A great way to learn more about painting and improve your skills is to study paintings! I don’t mean just looking at paintings but actually studying them through copying. You come to understand a painting on a much deeper level and how it is made when you take it apart and recreate it. Which is why I created this Caravaggio portrait painting tutorial.
There is SO much to be learned by just copying from the masters. Of course I don’t mean to copy a painting and call it your own – but rather create a copy as a form of study and apply the lessons to your own work. The old masters from the past would frequently copy paintings as a form of learning. Why should things be any different today?
So here I created a copy after a Caravaggio painting, ‘The Musicians’. As you will see, I didn’t copy the entire painting but rather painted a portrait from his piece. In this article I will show you step by step how I studied and broke the portrait painting down so that you can do the same. My goal wasn’t to just come out with a beautiful painting but rather to study and learn from it.
The portrait study was done from the figure who is second from the left in the Caravaggio painting above.
How to set yourself up
Before starting your portrait painting you want to make sure that you have a great setup to work from. This means that you can easily view the painting you are studying with your painting set up next to it.
Notice in the image below how I set up my easel next to my propped up Caravaggio book. I simply used a tall table to set my book on while the back of the book leaned against the side of a cabinet – allowing it to stand up.
How to Sketch out your Portrait Painting
Before you start the painting I recommend to first apply an imprimatura to your painting surface. You can learn how to do that here. Once your set up is in place and your painting surface ready you can get started!
To start, mix up a very neutral color with ultramarine blue and burnt umber. You only need to use a very small amount! Since you want your sketch to be very light in value mix the paint with some solvent to thin it out a little bit.
Start drawing the basic outline of the Caravaggio painting you are studying using a small stubby brush. You do not need to capture every detail in the sketch. Rather focus on just the basic architecture of the portrait painting.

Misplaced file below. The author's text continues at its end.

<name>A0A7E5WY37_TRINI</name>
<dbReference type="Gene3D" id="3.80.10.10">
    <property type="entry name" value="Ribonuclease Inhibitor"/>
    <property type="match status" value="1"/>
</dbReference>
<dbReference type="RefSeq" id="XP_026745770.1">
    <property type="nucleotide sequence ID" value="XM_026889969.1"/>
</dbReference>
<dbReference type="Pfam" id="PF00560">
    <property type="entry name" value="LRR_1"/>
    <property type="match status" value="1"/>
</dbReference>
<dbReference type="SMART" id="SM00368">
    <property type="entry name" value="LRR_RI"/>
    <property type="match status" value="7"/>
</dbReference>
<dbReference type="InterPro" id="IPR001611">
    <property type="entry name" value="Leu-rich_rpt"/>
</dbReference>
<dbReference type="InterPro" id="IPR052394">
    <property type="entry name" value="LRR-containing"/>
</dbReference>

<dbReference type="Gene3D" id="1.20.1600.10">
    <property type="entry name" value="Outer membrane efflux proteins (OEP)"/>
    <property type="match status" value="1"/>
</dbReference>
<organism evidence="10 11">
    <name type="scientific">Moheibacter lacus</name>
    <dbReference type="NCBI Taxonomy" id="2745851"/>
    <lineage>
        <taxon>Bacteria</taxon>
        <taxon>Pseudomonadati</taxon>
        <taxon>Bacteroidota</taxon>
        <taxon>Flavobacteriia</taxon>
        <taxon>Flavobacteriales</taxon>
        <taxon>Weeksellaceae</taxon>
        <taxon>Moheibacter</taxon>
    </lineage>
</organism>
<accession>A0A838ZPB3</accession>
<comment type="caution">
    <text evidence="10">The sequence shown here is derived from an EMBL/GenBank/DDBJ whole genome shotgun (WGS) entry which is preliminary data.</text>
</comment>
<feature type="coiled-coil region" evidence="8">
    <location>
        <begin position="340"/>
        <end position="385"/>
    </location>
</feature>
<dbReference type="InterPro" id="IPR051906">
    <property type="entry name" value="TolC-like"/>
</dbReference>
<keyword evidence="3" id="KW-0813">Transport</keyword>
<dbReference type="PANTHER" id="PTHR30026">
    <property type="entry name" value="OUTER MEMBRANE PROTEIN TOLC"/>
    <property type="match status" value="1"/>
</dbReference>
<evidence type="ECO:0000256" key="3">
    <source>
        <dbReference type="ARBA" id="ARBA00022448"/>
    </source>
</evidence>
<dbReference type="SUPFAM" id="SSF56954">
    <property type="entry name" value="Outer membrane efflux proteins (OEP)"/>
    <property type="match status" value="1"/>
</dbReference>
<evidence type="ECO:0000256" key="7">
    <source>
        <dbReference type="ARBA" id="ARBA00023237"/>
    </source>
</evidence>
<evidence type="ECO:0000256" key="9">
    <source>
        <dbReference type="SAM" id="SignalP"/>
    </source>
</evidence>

As you work on the Caravaggio painting sketch be sure to pay attention to the placement of the eyes, nose and mouth. Remember that you do not need to get everything perfectly accurate. This drawing is for you to have an idea of where things are placed. You will be painting over this sketch and adjusting and correcting as you continue.
Applying the First Colors to the Portrait
Once your basic drawing of the Caravaggio painting is complete you can start laying down the first color spots. I chose to start by the nose because that area allows me to work with a dark, light and medium value. When you first start a painting it is important to identify a place where the basic three values (light, medium and dark) are intersecting. Then start your painting in that area.
Once you are able to paint the light medium and dark values of an area and get them to work together you can move on. But it is really key to make sure that the three values are correct and create a sense of light right from the beginning. It is much easier to correct the values at the very beginning than do some in depth painting ‘surgery’ later on! Caravaggio was after all the master of chiaroscuro – so its good to make extra efforts with value in this study!
In the image above you can see me adding a light value to the nose. Notice how the medium, dark, and light values creates a sense of light right from the beginning!
Expanding a Portrait Painting Beyond the First Color Spots
Once the three main values are on the painting I can start to expand into other areas of the portrait. However, I always paint the colors adjacent to the paint I already laid down. This is because it is important to always compare the new color I am painting with a color I already laid down on my canvas.
For example, if I put down a color on the far left corner of the Caravaggio painting it would probably be completely off. I have no color to compare it to since that area is still blank on my painting. The painting process is one of constantly comparing colors and values next to one another to find out whether they need to be darker, lighter or more pink or yellow.
How to Paint Eyes
Like always, when painting a portrait it is important to not think of facial features as objects but instead as shapes of color. For example, in the above image you will see that I start to paint the eyes by first figuring out the shapes of the eyebrows and then mixing the color that goes beneath the eyebrows.
Instead of paying attention to what the facial features look like I focus more on the color spots that are laid down. For the eye on the left I made note of what value and shape the area was beneath the eyebrow. I do not worry at all about details at this stage. I am first and foremost thinking about the general shapes of value and color.
Painting Eyes in Greater Detail
After I have the general value and color spots laid down I can now think about getting a little more specific with painting the eyes in my Caravaggio portrait painting study.
Notice that I now start to make a darker outline for both of the eyes. Not all painted portraits will have dark outlines around the eyes, but this Caravaggio portrait painting does! However, it isn’t just a dark outline but the dark outline at the bottom part of the eye will turn into a darker shadow shape.
Painting Pupils in an Eye
Now you can see how the outline isn’t as strong of an outline anymore around the eye as some of those edges become soft. You always want to make sure that you don’t make something “too outlined” as this can lead to a piece looking too cartoony.
The pupils of the eyes in the Caravaggio painting are treated as shapes. Therefore, I apply a darker round shape where the iris and pupil is placed. Be sure to observe the precise location where the eye is. This will make a big difference in the accuracy of your Caravaggio painting study.